India’s biggest cement producer, UltraTech Cement, is importing a cargo of Russian coal and paying using Chinese yuan, according to an Indian customs document reviewed by Reuters, a rare payment method that traders say could become more common.
UltraTech is bringing in 157,000 tonnes of coal from Russian producer SUEK that loaded on the bulk carrier MV Mangas from the Russian Far East port of Vanino, the document showed. It cites an invoice dated June 5 that values the cargo at 172,652,900 yuan ($25.81 million).
Two trade sources familiar with the matter said the cargo’s sale was arranged by SUEK’s Dubai-based unit, adding that other companies have also placed orders for Russian coal using yuan payments. The increasing use of the yuan to settle payments could help insulate Moscow from the effects of western sanctions imposed on Russia over its invasion of Ukraine and bolster Beijing’s push to further internationalise the currency and chip away at the dominance of the U.S. dollar in global trade.
The sources declined to be identified as they are not authorized to speak to the media. UltraTech and SUEK did not respond to a request seeking comment. “This move is significant. I have never heard any Indian entity paying in yuan for international trade in the last 25 years of my career. This is basically circumventing the USD (U.S. dollar),” a Singapore-based currency trader said.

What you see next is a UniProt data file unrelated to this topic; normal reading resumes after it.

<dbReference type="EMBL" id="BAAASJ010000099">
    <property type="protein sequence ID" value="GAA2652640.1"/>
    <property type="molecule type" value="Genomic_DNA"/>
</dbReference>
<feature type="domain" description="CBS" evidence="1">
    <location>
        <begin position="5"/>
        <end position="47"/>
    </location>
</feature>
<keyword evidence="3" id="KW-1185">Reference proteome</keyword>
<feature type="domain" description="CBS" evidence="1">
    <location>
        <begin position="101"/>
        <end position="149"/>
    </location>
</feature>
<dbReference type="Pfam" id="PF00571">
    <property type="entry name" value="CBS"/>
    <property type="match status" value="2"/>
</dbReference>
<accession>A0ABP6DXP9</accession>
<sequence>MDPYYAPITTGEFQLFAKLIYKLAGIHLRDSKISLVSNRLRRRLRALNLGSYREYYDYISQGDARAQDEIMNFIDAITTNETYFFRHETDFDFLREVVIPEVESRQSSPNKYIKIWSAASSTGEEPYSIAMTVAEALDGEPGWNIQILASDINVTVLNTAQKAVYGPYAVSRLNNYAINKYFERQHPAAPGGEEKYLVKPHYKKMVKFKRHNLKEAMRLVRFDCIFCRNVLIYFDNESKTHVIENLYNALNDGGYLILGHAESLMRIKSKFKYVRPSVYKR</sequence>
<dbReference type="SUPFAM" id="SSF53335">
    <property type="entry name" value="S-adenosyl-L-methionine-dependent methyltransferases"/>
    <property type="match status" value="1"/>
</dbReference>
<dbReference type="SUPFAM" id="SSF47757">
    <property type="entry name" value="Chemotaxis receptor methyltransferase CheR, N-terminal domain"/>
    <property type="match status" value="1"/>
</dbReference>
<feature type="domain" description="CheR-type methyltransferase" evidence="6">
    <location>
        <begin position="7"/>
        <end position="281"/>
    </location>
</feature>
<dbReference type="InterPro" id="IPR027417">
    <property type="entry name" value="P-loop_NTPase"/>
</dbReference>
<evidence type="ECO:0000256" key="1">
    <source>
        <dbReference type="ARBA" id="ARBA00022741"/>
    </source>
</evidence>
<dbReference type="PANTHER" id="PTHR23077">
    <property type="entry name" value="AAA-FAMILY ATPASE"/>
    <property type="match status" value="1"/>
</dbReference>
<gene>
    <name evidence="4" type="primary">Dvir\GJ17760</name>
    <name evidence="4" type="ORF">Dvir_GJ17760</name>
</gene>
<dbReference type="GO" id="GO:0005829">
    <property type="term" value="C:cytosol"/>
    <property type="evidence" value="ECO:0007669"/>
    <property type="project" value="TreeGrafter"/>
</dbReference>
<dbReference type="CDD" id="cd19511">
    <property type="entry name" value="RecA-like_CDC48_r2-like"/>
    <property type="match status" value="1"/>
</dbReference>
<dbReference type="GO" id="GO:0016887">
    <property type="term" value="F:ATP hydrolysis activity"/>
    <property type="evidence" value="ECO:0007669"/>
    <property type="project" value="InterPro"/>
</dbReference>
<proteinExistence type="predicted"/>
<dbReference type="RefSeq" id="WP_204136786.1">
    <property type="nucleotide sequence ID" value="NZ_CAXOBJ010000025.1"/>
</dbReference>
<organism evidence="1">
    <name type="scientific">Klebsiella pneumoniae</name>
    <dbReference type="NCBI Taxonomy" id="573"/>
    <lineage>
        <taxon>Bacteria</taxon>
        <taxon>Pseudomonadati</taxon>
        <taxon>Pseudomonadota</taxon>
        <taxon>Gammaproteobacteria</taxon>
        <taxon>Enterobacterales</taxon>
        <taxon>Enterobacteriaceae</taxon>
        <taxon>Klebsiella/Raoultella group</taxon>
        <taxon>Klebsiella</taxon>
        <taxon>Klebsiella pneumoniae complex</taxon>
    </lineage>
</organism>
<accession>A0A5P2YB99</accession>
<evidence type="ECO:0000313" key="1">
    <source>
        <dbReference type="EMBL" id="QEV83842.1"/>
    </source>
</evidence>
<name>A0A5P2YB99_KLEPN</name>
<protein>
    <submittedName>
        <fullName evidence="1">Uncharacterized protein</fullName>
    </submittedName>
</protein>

The sale highlights how India has maintained trade ties with Russia for commodities such as oil and coal despite the western sanctions. India has longstanding political and security ties with Russia and has refrained from condemning the attack in Ukraine, which Russia says is a “special military operation”.
It was not immediately clear which bank opened a letter of credit for UltraTech and how the transaction with SUEK was executed. SUEK did not respond to a request seeking comment.
India has explored setting up a rupee payment mechanism for trade with Russia, but that has not materialized. Chinese businesses have used the yuan in trade settlements with Russia for years.
For Indian trade settlements using the yuan, lenders would potentially have to send dollars to branches in China or Hong Kong, or Chinese banks they have tie-ups with, in exchange for yuan to settle the trade, two senior Indian bankers said.
“If the rupee-yuan-rouble route turns out to be favourable, the businesses have every reason and incentive to switch over. This is likely to happen more,” said Subash Chandra Garg, a former economic affairs secretary at India’s finance ministry.
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